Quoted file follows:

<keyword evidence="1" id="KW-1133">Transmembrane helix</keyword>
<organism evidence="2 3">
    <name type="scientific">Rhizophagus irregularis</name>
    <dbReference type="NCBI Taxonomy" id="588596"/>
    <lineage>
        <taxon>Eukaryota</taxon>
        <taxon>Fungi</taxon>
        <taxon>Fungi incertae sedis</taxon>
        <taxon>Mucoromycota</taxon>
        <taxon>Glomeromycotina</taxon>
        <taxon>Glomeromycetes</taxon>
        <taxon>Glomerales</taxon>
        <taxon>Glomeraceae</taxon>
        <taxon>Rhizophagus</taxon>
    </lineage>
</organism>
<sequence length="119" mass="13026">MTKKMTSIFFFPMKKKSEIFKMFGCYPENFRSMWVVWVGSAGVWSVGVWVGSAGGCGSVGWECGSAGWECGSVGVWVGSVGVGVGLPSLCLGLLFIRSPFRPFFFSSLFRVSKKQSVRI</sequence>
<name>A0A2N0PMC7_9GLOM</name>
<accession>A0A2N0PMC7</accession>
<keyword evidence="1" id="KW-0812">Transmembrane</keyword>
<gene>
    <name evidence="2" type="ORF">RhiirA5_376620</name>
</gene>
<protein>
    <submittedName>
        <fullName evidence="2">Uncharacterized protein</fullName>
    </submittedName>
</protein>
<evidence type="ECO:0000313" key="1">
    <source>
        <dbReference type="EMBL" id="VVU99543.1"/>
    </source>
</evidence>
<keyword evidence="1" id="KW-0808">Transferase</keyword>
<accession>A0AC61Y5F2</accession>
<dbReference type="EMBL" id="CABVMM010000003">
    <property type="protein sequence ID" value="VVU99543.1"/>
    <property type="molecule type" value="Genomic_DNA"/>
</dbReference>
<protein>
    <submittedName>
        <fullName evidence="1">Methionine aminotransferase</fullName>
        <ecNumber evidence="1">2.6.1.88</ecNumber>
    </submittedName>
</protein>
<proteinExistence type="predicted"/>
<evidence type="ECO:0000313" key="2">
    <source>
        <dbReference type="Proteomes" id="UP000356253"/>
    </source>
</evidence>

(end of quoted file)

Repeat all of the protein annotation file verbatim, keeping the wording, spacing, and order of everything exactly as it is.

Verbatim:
<keyword evidence="1" id="KW-1133">Transmembrane helix</keyword>
<organism evidence="2 3">
    <name type="scientific">Rhizophagus irregularis</name>
    <dbReference type="NCBI Taxonomy" id="588596"/>
    <lineage>
        <taxon>Eukaryota</taxon>
        <taxon>Fungi</taxon>
        <taxon>Fungi incertae sedis</taxon>
        <taxon>Mucoromycota</taxon>
        <taxon>Glomeromycotina</taxon>
        <taxon>Glomeromycetes</taxon>
        <taxon>Glomerales</taxon>
        <taxon>Glomeraceae</taxon>
        <taxon>Rhizophagus</taxon>
    </lineage>
</organism>
<sequence length="119" mass="13026">MTKKMTSIFFFPMKKKSEIFKMFGCYPENFRSMWVVWVGSAGVWSVGVWVGSAGGCGSVGWECGSAGWECGSVGVWVGSVGVGVGLPSLCLGLLFIRSPFRPFFFSSLFRVSKKQSVRI</sequence>
<name>A0A2N0PMC7_9GLOM</name>
<accession>A0A2N0PMC7</accession>
<keyword evidence="1" id="KW-0812">Transmembrane</keyword>
<gene>
    <name evidence="2" type="ORF">RhiirA5_376620</name>
</gene>
<protein>
    <submittedName>
        <fullName evidence="2">Uncharacterized protein</fullName>
    </submittedName>
</protein>
<evidence type="ECO:0000313" key="1">
    <source>
        <dbReference type="EMBL" id="VVU99543.1"/>
    </source>
</evidence>
<keyword evidence="1" id="KW-0808">Transferase</keyword>
<accession>A0AC61Y5F2</accession>
<dbReference type="EMBL" id="CABVMM010000003">
    <property type="protein sequence ID" value="VVU99543.1"/>
    <property type="molecule type" value="Genomic_DNA"/>
</dbReference>
<protein>
    <submittedName>
        <fullName evidence="1">Methionine aminotransferase</fullName>
        <ecNumber evidence="1">2.6.1.88</ecNumber>
    </submittedName>
</protein>
<proteinExistence type="predicted"/>
<evidence type="ECO:0000313" key="2">
    <source>
        <dbReference type="Proteomes" id="UP000356253"/>
    </source>
</evidence>